Saturday, November 13, 2010

Album Review: Candy Claws - Hidden Lands

 Candy Claws: Hidden Lands
[Twosyllable 2010]


One childhood fantasy that hardly ever dissipates with age is the dream of discovering unseen worlds. Brushing apart the tall grasses, stepping out of the space capsule, stumbling upon a world of color when all you’ve known was black and white.  Hidden Lands promises in its title to show you this alternate universe and the songs (“Miracle Spring”, “A Strange Land Discovered”) further guarantee sights seemingly foreign to this earth.  Such a virginal utopia can cater to a multitude of experiences: carefree leisure, wild adventures, or, as Candy Claws seem to like it, a meditation like none other.

The sleepy indie pop soundcapers are at total ease in the dream worlds they create.  While their 2009 debut In the Dream of the Sea Life was billed as a “musical companion” to the 1951 best-selling book “The Sea Around Us”, their follow-up takes more cues from their Colorado roots, inspired by Richard M. Ketchum’s “The Secret Life of Forests”.  Birds chirp, babbling streams flow by, and the majesty of sweeping forests and mountain slopes take form in lush washed out keyboards and orchestral accents.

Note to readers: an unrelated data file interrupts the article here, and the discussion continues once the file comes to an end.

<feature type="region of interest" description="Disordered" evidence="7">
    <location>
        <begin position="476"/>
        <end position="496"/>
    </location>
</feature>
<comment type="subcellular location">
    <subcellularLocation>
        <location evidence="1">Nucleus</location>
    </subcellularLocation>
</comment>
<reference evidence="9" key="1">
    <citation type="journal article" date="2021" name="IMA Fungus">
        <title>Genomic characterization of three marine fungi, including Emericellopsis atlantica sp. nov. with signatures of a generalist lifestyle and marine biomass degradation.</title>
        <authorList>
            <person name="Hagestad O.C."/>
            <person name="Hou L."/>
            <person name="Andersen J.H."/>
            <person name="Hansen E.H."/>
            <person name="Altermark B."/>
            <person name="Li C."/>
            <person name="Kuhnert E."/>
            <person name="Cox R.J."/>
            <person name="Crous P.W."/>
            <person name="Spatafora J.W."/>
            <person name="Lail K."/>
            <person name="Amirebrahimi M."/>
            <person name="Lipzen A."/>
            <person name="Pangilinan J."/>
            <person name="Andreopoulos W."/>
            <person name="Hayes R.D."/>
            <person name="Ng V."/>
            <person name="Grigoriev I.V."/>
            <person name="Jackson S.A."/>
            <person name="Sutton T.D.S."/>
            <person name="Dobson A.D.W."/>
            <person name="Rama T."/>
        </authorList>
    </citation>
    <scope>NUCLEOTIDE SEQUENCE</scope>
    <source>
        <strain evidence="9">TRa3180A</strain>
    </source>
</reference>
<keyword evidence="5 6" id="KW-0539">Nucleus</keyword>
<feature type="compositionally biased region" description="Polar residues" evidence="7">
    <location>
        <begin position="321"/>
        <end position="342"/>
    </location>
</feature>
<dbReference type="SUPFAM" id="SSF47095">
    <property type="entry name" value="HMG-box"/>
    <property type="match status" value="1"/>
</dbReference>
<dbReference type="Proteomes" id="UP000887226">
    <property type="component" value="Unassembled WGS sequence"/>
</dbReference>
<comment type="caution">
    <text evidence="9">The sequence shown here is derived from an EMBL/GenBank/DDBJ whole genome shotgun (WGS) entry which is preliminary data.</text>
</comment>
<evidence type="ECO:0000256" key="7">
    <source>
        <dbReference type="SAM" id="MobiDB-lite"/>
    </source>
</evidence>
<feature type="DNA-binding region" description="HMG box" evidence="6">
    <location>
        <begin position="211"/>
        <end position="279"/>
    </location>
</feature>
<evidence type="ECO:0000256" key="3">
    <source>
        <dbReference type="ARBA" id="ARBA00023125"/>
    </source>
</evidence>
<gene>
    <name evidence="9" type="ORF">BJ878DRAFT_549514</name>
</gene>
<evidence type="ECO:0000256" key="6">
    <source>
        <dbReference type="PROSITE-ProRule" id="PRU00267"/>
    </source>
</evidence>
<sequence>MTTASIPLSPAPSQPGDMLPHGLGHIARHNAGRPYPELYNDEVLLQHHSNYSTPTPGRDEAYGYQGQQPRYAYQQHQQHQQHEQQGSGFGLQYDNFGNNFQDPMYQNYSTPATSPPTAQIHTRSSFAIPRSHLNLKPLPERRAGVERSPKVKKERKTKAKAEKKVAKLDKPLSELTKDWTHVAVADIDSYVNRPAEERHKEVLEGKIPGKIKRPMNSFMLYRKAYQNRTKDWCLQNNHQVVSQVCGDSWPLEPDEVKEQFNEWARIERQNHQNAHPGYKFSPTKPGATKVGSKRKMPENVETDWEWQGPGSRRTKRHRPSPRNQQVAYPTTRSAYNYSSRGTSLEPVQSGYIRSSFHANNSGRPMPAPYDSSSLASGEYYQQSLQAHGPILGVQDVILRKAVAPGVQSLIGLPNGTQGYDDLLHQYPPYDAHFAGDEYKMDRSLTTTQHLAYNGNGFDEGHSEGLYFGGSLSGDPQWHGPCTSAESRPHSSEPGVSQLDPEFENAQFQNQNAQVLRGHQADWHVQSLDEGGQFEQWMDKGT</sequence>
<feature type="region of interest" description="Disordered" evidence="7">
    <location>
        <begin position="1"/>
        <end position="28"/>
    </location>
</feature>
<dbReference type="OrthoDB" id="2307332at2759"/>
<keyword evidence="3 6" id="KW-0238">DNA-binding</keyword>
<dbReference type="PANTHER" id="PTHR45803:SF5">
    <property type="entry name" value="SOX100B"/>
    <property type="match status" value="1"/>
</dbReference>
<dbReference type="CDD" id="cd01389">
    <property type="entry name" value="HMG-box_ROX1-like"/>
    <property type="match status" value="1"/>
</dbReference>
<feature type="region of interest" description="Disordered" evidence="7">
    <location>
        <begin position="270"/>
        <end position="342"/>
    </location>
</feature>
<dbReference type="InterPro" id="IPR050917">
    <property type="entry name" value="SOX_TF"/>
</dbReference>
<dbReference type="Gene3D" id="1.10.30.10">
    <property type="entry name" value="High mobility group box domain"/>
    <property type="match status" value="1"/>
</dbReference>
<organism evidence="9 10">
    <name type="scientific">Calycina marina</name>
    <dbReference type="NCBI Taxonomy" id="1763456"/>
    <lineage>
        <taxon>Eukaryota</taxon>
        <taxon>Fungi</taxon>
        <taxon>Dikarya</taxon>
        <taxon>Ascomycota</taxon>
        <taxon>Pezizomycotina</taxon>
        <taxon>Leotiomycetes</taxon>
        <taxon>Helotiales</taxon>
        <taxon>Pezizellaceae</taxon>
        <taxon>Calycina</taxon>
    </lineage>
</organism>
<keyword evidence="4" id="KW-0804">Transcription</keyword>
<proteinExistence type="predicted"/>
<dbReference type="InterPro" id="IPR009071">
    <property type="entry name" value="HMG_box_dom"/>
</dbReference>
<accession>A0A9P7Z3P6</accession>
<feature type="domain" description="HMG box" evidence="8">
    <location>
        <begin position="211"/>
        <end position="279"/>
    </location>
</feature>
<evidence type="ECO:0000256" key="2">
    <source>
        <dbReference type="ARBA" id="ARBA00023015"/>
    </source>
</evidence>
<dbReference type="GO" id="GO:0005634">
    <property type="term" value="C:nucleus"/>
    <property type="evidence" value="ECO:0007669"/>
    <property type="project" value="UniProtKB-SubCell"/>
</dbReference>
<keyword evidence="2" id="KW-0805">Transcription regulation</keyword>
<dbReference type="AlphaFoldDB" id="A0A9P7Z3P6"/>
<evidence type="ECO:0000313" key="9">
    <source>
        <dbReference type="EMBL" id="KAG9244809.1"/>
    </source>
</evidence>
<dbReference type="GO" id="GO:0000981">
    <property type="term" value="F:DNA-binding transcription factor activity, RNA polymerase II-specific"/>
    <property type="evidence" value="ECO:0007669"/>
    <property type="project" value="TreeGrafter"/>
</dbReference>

Despite the wealth of delicate sounds populating Hidden Lands, the album is considerably, and perhaps overly, quiet (or “feeling” quiet).  The effect of quaint children’s songs on loads of Benadryl is accomplished in whispery, droned vocals layered in unison.  Lyrics are vague at best, as the vocals clearly serve to be another calming tone among the rest (similar to cited influence My Bloody Valentine).  As serenely as these compositions flutter past, the songs maintain a subdued hum that can be hard to shake, in that the band doesn’t shake things up.  While “Sunbeam Show”, with its mesmerizing sirens and clean melody, is a gentle charmer speaking to the best of dream pop intentions, the interweavings of “On the Bridge” and “Hiding” blur the lines between sleepy and sleep-inducing.

Candy Claws radically endorse a connection to nature through a drugged-out psychadelia that stays firmly in one gear.  But in this sleepy haze, there is a colorful sonic diversity that rewards focused listens.  Whether stuck in first gear or happily never wanting to leave it, beautiful serenity is an accomplished goal here.  We may never see strange new worlds like the ones we imagined in our youth, but perhaps the lesson in Hidden Lands is that the undiscovered is all around us; we just have to slow down, be quiet, and listen.

"Silent Time of Earth":

No comments:

Post a Comment